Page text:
Greg Morris

Designer, Pretend Photographer, Dad

A Lesson from the Gymnasium

One of my most re-read books is Marcus Aurelius' Meditations. I tend to pick it up often and read through some of the passages and often they can tell me something about what is currently happening in my life. A few days ago I happened upon a passage from Book 6.20, where he uses a gymnasium metaphor to deliver a profound insight on handling interpersonal conflicts. It’s fascinating how he draws lessons from the physical to the philosophical.

In the gymnastic exercises suppose that a man has torn thee with his nails, and by dashing against thy head has inflicted a wound. Well, we neither show any signs of vexation, nor are we offended, nor do we suspect him afterwards as a treacherous fellow; and yet we are on our guard against him, not however as an enemy, nor yet with suspicion, but we quietly get out of his way. Something like this let thy behaviour be in all the other parts of life: let us overlook many things in those who are like antagonists in the gymnasium. For it is in our power, as I said, to get out of the way, and to have no suspicion nor hatred.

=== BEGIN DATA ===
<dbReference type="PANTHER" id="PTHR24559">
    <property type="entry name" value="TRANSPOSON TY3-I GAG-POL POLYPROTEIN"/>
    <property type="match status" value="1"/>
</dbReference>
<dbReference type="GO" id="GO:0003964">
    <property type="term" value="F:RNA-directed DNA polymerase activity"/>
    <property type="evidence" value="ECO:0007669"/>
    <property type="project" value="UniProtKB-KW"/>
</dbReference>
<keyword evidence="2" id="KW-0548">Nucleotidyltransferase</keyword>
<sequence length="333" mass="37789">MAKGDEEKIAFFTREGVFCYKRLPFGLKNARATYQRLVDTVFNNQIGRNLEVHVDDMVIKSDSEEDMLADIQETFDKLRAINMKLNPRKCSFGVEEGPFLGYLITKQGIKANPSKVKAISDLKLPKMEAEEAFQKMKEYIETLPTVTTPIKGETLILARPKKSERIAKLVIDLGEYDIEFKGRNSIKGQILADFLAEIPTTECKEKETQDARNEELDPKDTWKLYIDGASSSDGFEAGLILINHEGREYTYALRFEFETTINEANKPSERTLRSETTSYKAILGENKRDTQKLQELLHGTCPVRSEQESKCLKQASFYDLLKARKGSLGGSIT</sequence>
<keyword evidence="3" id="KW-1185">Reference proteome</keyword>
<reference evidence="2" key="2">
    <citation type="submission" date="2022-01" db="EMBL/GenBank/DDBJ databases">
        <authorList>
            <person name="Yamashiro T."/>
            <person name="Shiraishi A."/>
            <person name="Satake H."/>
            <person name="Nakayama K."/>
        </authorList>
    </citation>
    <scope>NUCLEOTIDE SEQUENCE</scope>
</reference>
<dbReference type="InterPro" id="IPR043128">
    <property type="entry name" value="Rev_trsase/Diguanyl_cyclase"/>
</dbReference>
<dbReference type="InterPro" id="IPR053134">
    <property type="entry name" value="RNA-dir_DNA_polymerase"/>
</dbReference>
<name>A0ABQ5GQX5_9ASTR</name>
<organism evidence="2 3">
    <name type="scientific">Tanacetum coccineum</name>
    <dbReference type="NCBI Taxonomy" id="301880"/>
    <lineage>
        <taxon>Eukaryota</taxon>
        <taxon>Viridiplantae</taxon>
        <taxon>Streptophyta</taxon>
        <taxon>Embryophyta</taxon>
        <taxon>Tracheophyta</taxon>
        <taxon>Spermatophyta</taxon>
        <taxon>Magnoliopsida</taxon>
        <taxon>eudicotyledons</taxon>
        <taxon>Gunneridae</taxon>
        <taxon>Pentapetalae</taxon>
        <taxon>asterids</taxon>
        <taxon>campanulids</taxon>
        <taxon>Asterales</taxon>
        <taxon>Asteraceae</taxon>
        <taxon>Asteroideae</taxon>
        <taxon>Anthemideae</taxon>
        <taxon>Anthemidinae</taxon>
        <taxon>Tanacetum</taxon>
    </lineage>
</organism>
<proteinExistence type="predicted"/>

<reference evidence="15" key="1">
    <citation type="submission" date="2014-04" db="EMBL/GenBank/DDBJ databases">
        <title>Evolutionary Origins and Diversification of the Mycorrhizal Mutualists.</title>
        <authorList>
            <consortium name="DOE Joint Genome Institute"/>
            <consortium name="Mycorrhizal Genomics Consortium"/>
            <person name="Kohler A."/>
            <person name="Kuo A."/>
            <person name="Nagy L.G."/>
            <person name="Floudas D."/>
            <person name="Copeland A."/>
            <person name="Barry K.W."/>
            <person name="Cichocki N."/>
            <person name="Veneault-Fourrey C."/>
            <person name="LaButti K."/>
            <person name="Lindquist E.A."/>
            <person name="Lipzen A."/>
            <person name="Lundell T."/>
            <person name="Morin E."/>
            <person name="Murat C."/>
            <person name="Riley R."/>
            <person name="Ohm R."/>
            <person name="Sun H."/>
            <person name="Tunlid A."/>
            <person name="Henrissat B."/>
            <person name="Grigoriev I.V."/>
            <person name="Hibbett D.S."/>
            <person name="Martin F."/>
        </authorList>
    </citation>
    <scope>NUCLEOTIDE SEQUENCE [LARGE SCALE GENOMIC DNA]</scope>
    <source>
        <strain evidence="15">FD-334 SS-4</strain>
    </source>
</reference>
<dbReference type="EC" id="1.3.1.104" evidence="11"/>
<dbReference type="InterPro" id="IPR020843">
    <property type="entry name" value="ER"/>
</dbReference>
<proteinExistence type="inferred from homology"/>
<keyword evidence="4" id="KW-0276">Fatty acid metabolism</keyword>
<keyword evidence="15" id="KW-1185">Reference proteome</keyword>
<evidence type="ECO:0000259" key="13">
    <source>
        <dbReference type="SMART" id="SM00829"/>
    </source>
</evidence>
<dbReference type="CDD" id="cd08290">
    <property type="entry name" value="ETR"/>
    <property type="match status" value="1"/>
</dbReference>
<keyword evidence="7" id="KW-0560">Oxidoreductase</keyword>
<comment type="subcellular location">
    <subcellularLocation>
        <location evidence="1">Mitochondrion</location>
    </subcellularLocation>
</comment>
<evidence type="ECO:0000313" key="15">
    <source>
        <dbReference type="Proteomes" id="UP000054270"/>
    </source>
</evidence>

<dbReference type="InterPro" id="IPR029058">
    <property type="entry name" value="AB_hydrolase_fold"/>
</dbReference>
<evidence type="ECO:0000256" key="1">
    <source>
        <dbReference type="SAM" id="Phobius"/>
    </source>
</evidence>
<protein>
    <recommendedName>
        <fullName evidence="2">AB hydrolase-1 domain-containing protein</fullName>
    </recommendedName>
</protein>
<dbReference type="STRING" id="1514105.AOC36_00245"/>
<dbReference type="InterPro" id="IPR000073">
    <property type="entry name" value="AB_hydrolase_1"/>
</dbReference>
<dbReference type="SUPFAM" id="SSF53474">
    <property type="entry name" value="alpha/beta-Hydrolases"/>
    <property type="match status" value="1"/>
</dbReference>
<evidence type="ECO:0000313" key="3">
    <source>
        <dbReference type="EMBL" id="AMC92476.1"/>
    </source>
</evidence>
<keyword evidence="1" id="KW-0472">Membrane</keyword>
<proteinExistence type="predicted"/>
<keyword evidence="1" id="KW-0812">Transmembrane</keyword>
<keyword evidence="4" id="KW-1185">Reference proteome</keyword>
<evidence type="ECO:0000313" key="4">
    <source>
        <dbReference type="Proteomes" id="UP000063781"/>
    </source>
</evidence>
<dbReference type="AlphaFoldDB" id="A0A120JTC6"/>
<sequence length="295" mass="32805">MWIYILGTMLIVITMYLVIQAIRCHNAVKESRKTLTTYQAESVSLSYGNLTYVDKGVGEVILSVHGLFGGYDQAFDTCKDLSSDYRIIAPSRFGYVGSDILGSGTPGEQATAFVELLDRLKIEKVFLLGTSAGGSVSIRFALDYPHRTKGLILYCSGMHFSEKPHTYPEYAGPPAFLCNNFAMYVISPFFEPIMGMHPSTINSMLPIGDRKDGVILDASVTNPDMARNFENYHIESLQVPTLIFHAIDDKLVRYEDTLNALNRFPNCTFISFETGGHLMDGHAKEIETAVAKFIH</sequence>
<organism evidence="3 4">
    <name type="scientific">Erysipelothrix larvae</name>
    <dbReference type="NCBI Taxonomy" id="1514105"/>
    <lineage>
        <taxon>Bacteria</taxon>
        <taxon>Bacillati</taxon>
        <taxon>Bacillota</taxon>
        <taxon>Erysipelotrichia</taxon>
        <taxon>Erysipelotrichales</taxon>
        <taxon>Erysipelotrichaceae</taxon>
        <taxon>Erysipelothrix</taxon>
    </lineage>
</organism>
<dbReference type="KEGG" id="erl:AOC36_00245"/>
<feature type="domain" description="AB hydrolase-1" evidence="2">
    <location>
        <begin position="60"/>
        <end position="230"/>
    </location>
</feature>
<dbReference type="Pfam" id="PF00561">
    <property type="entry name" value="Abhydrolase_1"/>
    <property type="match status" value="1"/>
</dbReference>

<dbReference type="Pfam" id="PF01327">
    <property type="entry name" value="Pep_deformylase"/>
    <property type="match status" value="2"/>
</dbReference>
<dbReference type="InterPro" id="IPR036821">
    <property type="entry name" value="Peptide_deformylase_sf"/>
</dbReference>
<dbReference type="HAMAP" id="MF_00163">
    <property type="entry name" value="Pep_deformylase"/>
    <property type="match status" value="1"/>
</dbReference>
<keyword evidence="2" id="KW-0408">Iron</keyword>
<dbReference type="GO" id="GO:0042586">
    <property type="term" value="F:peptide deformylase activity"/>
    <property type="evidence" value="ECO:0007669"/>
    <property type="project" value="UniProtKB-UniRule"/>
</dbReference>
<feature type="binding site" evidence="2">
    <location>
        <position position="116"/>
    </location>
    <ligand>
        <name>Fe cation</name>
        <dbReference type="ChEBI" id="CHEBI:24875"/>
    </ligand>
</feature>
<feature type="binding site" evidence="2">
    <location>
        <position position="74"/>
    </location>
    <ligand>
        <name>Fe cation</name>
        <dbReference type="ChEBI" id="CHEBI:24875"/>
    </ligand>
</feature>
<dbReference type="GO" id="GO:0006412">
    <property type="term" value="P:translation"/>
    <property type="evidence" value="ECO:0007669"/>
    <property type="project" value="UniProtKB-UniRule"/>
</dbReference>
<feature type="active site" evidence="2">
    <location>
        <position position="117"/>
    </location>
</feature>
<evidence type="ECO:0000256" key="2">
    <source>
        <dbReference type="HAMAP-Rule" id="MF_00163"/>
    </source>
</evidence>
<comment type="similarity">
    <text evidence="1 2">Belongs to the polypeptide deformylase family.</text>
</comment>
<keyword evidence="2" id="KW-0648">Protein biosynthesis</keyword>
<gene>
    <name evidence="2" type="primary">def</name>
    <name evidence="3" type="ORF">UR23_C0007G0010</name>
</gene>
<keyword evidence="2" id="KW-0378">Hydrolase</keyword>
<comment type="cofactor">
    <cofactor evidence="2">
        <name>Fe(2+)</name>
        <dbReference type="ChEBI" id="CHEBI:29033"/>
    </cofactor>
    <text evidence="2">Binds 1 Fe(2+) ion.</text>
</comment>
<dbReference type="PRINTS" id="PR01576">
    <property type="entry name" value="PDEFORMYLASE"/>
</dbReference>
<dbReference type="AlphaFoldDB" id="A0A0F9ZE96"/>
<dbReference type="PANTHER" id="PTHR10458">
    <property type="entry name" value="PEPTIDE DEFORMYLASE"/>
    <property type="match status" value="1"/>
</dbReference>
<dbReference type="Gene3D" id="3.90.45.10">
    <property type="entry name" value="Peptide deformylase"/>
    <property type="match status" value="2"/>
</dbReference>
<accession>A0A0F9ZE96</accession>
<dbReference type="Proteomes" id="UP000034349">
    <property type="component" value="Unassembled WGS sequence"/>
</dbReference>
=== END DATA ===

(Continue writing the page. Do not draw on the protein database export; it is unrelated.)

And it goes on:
Imagine being in a gym where accidents happen—maybe a stray elbow here, a bump there. Aurelius notes that in these moments, we don’t hold grudges; we simply acknowledge the mishap as part of the process and remain vigilant without bearing ill will. He suggests taking this approach into our everyday lives, dealing with emotional and social bumps with the same nonchalance. This got me thinking about how often we misinterpret others' intentions. In the close quarters of life, just like in a gym, people might ‘collide’ with us unintentionally. According to Aurelius, we should view these incidents as neutral events, not personal attacks.

He pushes for a stance of strategic engagement rather than avoidance. It’s about recognising potential conflicts and navigating them without emotional disturbance. This stoic advice isn’t about withdrawal but about maintaining inner peace by choosing how we react. By doing so, we avoid the negativity that can cloud our judgment and disturb our tranquility.

Marcus Aurelius teaches us to face life’s inevitable scuffles with resilience and forbearance, just as we would in a gym—no fuss, just moving forward with awareness and preparedness. It’s a lesson in understanding the nature of conflicts and the power of our responses.

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